From the report “Nitrogen balances and nitrogen-use efficiency of different organic and conventional farming systems“, from Hung-Chun Lin, Julia A. Huber, Georg Gerl and Kurt-Jürgen Hülsbergen, published in Nutrient Cycling in Agroecosystems by Springer
Nitrogen (N) is the most important yield-limiting factor in agricultural systems, however, N application can lead to emissions and environmental problems such as global warming (N2O) and groundwater contamination (NO3 −).
The conventional farming systems in this study were high N-input and high N-output systems. The conventional arable farming system had the lowest nitrogen-use efficiency and the highest N surplus. An optimised N management and the use of high-yielding crop varieties improved its nitrogen-use efficiency.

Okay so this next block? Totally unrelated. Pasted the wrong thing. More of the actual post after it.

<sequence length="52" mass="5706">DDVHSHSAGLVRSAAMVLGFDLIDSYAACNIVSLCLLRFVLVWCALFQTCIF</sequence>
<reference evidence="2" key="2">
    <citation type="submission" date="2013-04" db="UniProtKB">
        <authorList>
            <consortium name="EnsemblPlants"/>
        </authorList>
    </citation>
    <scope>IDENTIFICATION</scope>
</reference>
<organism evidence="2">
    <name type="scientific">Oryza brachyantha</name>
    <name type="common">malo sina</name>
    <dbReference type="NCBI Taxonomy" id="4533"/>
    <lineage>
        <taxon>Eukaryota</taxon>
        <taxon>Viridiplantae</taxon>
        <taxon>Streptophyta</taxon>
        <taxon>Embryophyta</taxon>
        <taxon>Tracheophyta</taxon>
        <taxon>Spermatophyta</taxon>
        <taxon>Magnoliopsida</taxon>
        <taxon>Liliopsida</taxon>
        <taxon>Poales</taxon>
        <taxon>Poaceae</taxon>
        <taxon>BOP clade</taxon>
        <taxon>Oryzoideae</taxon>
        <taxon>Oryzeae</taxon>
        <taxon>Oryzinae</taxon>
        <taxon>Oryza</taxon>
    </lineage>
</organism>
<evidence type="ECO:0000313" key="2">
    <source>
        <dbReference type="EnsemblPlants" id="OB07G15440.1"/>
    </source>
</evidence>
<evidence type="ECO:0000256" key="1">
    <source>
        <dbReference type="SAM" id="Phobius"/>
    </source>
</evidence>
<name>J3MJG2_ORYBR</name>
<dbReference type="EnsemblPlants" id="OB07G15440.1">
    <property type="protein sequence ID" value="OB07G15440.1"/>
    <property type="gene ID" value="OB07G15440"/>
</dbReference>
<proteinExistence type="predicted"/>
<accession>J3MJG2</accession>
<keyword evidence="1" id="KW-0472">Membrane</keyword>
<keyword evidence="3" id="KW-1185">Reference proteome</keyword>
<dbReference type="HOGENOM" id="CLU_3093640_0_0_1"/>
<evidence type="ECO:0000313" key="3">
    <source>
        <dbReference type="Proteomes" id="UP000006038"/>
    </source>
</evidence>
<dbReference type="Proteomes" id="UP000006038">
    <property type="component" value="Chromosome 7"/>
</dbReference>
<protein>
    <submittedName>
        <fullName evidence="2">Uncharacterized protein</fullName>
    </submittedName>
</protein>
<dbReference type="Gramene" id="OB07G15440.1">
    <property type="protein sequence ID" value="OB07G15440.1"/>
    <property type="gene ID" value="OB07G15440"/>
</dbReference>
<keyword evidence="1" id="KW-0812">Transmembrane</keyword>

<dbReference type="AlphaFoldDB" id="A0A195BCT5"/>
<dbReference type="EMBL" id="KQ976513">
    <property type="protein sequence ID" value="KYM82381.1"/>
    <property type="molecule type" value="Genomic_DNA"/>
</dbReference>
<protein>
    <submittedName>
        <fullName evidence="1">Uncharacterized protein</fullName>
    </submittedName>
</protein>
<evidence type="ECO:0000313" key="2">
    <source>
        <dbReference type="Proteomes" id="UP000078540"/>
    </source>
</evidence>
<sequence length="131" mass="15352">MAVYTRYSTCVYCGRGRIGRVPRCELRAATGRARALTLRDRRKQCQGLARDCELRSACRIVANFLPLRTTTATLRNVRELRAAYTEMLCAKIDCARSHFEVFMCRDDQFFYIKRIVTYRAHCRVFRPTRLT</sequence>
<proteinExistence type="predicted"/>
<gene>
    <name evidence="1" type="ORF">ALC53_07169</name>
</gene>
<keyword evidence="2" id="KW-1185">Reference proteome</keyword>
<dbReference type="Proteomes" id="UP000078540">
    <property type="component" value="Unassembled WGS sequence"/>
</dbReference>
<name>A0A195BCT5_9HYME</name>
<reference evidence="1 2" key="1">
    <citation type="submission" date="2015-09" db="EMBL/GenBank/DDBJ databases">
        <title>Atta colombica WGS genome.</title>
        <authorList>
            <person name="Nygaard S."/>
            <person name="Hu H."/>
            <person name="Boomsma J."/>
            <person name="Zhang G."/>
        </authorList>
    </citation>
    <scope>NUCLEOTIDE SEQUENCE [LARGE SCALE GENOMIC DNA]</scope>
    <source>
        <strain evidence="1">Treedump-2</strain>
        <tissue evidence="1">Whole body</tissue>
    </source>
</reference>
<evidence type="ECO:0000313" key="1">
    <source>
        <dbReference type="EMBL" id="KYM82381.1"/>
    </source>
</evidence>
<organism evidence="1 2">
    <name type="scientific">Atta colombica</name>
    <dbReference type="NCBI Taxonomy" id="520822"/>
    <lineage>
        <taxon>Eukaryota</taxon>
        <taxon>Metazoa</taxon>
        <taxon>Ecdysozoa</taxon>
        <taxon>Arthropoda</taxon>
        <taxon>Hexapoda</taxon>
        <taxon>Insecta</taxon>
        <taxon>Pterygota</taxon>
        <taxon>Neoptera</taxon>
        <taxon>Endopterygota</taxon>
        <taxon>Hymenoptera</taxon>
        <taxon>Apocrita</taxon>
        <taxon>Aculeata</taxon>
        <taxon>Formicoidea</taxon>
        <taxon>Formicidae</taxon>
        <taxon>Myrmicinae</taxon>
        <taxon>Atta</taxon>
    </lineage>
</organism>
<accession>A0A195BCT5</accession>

The establishment of conventional agroforestry resulted in the reduction of N input, N output and N surplus, while maintaining high yields. The organic mixed farming system is characterised by a relatively high N input and N output, the accumulation of soil organic nitrogen, the highest nitrogen-use efficiency, and the lowest N surplus of all analysed systems. These good results can be attributed to the intensive farm N cycle between soil–plant–animal. The shift from organic mixed farming to organic arable farming system extensified the N cycle, reduced N input, crop yield and N output.
As conclusion, the change from organic arable farming to organic agroforestry reduced the N input, increased the biomass yield, and remained the N surplus within an optimal range.